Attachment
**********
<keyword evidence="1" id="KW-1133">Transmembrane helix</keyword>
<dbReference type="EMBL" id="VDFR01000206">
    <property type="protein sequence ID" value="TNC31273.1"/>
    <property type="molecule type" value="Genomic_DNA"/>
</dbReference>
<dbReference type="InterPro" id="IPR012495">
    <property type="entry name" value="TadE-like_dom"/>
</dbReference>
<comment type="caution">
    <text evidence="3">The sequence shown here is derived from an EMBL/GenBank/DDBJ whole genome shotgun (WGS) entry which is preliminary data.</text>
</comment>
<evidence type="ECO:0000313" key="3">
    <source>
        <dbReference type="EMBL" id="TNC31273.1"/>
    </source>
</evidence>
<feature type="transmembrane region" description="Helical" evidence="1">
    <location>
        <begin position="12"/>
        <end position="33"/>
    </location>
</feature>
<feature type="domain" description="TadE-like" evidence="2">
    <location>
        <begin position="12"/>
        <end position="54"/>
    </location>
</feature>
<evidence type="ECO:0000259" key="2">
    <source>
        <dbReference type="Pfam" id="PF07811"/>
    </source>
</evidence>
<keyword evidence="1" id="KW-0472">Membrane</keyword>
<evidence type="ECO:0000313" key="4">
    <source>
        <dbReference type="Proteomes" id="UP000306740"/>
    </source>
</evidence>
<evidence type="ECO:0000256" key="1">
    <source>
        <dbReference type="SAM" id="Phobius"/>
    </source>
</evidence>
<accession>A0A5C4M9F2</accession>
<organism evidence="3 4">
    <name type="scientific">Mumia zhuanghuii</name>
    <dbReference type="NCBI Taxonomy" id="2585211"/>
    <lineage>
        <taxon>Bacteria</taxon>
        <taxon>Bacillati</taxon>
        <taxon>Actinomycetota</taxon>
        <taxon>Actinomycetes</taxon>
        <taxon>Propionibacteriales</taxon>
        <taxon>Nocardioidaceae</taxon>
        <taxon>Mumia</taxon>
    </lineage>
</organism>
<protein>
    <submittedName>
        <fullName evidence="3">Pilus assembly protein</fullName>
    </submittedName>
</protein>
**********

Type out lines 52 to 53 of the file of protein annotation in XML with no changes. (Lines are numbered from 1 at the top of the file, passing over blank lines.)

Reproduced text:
        <taxon>Actinomycetota</taxon>
        <taxon>Actinomycetes</taxon>